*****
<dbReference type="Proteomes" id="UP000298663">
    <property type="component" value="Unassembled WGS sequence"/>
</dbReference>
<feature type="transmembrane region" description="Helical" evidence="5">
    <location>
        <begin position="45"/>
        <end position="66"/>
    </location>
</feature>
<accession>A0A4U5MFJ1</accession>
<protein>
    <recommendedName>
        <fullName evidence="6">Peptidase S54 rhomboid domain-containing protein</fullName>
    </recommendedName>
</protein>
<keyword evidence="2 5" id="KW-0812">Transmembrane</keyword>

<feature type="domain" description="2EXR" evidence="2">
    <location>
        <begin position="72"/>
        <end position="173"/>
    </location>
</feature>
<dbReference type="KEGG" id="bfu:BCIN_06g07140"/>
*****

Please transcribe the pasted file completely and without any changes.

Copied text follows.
<dbReference type="Proteomes" id="UP000298663">
    <property type="component" value="Unassembled WGS sequence"/>
</dbReference>
<feature type="transmembrane region" description="Helical" evidence="5">
    <location>
        <begin position="45"/>
        <end position="66"/>
    </location>
</feature>
<accession>A0A4U5MFJ1</accession>
<protein>
    <recommendedName>
        <fullName evidence="6">Peptidase S54 rhomboid domain-containing protein</fullName>
    </recommendedName>
</protein>
<keyword evidence="2 5" id="KW-0812">Transmembrane</keyword>

<feature type="domain" description="2EXR" evidence="2">
    <location>
        <begin position="72"/>
        <end position="173"/>
    </location>
</feature>
<dbReference type="KEGG" id="bfu:BCIN_06g07140"/>